Studies in computer science: there is a correlation between secondary school background and finishing the degree
A current graduate analysis reveals that IT training in Austria is lagging behind economic needs. It’s high time we revolutionise the education system.
Studies in computer science: the "status quo"
Despite the fact that our universities are bursting at the seams, things don’t look good when it comes to the next generation of computer science graduates in Austria. The Graz-based statistician Harald Lothaller investigated who was graduating from computer science departments at the Graz University of Technology, TU Wien, Johannes Kepler University Linz and the University of Vienna. He discovered a fairly homogenous picture: today’s students of computer science are usually male, Austrian citizens, around 23 years old at the start of their studies and have completed their secondary education at technical colleges (HTL) or sometimes an academic secondary school emphasising mathematics and science (Realgymnasium). They usually prefer to remain in their home state for university. As the semesters go by, this already homogenous group tends to become more and more alike, or rather, those who are different tend to drop out.
To change this trend, education and training in information technology needs to become more flexible. The formula for success involves combining the study of informatics with other subjects, such as economics, technology and the natural sciences. In principle, information technology needs to become the foundation of every degree course, because no profession will survive in the digital future without a basic knowledge of informatics.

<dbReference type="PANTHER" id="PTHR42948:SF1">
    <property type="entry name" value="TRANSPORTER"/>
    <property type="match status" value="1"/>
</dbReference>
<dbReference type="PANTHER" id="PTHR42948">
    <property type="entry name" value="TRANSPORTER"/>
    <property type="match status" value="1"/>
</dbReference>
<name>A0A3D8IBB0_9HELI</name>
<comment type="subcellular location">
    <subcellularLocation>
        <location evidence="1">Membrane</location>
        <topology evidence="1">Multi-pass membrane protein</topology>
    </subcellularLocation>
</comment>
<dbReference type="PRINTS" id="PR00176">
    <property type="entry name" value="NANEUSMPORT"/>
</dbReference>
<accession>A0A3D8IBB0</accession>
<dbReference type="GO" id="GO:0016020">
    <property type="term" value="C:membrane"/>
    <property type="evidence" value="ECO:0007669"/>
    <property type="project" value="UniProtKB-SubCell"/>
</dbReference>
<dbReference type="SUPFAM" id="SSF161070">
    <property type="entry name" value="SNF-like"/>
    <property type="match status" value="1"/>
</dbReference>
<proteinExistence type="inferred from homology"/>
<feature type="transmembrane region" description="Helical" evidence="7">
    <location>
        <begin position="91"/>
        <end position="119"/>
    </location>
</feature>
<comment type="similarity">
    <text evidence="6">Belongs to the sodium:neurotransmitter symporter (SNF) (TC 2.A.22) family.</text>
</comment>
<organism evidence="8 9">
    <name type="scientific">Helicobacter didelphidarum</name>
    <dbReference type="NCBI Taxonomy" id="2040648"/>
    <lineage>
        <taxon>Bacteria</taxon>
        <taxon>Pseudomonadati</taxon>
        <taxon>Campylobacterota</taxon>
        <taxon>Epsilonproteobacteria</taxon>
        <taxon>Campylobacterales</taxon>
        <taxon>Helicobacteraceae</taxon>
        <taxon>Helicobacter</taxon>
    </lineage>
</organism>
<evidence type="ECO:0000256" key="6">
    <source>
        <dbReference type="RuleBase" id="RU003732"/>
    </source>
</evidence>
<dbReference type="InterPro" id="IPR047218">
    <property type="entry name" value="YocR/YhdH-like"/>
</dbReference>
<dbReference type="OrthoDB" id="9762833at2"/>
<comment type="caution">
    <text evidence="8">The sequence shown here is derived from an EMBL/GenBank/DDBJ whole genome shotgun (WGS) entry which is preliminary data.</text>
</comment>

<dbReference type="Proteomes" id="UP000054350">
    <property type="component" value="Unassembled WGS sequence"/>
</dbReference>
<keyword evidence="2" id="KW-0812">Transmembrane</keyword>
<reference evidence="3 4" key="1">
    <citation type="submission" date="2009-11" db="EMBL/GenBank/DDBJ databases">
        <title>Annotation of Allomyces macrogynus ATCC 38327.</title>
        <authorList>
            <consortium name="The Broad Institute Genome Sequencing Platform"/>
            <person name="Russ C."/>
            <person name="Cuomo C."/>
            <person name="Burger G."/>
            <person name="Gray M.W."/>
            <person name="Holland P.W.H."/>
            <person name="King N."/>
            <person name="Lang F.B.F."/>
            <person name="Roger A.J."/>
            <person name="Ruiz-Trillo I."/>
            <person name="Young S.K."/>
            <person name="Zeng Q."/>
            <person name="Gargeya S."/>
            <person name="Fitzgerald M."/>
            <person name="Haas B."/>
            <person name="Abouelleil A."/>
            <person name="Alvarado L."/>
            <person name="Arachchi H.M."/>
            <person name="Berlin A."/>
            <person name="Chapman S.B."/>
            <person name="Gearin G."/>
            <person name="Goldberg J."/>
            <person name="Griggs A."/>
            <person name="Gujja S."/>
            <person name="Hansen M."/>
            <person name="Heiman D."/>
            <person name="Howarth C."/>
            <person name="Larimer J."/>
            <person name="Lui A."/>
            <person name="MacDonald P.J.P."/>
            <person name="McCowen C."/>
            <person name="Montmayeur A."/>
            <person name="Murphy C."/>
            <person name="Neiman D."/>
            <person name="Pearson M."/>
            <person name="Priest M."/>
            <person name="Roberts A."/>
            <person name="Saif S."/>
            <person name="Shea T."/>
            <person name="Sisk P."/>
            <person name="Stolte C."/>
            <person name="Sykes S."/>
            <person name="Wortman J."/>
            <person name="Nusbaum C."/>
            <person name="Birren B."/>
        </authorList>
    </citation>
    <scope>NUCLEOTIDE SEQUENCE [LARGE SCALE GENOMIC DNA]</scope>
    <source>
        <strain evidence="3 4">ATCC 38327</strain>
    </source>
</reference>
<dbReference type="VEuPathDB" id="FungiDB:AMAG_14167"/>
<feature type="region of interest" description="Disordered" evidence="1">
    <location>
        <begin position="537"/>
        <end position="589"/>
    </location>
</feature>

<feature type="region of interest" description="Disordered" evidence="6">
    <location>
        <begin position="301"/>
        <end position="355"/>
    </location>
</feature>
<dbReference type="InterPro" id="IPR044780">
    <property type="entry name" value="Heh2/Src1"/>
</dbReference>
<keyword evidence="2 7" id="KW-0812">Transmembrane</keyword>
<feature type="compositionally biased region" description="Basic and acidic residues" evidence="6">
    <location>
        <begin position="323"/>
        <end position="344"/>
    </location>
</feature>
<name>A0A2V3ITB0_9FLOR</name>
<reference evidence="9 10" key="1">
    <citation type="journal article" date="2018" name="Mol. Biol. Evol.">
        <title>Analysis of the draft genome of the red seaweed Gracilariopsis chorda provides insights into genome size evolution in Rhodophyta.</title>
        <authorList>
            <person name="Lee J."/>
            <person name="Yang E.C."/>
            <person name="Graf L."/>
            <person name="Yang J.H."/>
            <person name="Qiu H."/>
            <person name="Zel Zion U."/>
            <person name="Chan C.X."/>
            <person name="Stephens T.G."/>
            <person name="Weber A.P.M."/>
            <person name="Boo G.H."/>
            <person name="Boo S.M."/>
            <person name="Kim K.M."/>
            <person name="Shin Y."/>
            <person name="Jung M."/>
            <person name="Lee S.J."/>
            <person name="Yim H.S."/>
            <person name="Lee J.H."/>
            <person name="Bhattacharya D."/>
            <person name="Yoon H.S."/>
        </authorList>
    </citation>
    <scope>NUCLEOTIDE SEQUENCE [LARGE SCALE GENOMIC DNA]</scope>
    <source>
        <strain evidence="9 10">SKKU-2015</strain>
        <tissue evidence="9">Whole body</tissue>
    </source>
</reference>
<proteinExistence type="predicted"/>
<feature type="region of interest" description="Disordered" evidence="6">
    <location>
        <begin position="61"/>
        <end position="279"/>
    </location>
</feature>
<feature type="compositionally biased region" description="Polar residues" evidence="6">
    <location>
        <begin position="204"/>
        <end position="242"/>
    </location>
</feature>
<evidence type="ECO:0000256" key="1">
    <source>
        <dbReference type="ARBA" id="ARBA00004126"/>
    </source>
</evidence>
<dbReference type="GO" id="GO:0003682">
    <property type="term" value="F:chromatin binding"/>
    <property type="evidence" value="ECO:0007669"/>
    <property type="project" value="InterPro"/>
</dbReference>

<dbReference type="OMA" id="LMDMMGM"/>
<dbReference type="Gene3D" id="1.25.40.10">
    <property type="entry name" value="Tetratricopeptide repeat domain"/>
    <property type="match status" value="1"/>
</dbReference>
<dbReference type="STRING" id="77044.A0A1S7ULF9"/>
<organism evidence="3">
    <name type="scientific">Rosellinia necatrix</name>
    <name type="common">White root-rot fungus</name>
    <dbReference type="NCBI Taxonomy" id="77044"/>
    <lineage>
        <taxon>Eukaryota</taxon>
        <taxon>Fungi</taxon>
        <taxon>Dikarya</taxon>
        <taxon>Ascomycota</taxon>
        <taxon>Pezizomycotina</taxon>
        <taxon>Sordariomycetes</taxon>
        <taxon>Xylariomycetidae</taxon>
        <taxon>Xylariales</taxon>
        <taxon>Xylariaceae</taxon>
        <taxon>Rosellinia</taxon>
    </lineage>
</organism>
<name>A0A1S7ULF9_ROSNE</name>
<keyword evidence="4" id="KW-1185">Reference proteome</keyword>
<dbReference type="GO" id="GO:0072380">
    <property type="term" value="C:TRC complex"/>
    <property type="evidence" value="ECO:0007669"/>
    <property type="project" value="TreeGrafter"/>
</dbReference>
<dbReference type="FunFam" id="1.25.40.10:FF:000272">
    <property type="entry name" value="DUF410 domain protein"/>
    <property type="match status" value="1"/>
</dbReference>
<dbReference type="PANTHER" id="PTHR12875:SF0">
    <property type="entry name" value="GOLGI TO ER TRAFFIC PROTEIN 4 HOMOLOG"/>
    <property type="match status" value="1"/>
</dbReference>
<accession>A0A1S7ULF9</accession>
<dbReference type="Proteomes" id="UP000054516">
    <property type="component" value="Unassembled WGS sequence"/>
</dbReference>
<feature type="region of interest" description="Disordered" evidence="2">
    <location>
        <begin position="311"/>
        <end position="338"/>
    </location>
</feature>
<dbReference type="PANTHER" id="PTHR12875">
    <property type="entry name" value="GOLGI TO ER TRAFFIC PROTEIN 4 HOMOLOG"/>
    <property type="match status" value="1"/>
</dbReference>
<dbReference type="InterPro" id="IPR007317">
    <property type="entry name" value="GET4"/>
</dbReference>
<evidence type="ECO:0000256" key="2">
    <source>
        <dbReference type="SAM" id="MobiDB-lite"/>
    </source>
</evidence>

We should question why we are limiting enrolment in degree courses at Austrian universities when incoming student numbers on certain courses are so low. Entrance exams stop many interested future students from being able to demonstrate their IT talent. And only a portion of those who study information technology actually end up finishing. This is partly because they are lured away by employers before completing their degree, but also because the student-staff ratio at Austrian universities is poor.
Improved cooperation between schools and universities
Austrian degree courses in computer science have high drop-out rates – under current conditions, many students end up never finishing their degree. And there is a systematic correlation between dropping out and secondary school background. In my opinion, cooperation between schools and universities needs to be improved. One possible solution would be a preparatory phase between secondary school and a degree course in computer science similar to the Austrian HAK colleges for higher vocational education. This would bring pupils from the academic secondary schools (AHS) up to the level of technical college (HTL) graduates, decreasing the likelihood that students get frustrated and throw in the towel.
Ideas such as this may seem rather far-fetched at first. But if we want to lead Austria into the digital future, we need to think long and hard as well as “outside the box” – economic reality has already rendered our cumbersome educational system obsolete.